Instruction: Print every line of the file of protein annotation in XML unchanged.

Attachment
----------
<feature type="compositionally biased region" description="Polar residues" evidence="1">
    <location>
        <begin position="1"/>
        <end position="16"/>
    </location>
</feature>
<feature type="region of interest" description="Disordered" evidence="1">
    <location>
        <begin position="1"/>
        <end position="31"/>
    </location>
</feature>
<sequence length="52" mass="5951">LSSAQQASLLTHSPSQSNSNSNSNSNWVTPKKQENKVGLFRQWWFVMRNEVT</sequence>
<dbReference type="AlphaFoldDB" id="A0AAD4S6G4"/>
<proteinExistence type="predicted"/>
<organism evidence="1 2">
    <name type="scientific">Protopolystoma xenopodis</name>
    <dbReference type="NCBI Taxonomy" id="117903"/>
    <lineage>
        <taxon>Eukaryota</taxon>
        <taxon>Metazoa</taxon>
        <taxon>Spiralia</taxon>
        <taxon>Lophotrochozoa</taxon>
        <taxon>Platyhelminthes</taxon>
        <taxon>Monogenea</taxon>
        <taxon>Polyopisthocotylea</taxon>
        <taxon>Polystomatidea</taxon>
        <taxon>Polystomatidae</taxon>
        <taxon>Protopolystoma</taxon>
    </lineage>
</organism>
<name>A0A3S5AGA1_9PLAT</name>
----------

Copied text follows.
<feature type="compositionally biased region" description="Polar residues" evidence="1">
    <location>
        <begin position="1"/>
        <end position="16"/>
    </location>
</feature>
<feature type="region of interest" description="Disordered" evidence="1">
    <location>
        <begin position="1"/>
        <end position="31"/>
    </location>
</feature>
<sequence length="52" mass="5951">LSSAQQASLLTHSPSQSNSNSNSNSNWVTPKKQENKVGLFRQWWFVMRNEVT</sequence>
<dbReference type="AlphaFoldDB" id="A0AAD4S6G4"/>
<proteinExistence type="predicted"/>
<organism evidence="1 2">
    <name type="scientific">Protopolystoma xenopodis</name>
    <dbReference type="NCBI Taxonomy" id="117903"/>
    <lineage>
        <taxon>Eukaryota</taxon>
        <taxon>Metazoa</taxon>
        <taxon>Spiralia</taxon>
        <taxon>Lophotrochozoa</taxon>
        <taxon>Platyhelminthes</taxon>
        <taxon>Monogenea</taxon>
        <taxon>Polyopisthocotylea</taxon>
        <taxon>Polystomatidea</taxon>
        <taxon>Polystomatidae</taxon>
        <taxon>Protopolystoma</taxon>
    </lineage>
</organism>
<name>A0A3S5AGA1_9PLAT</name>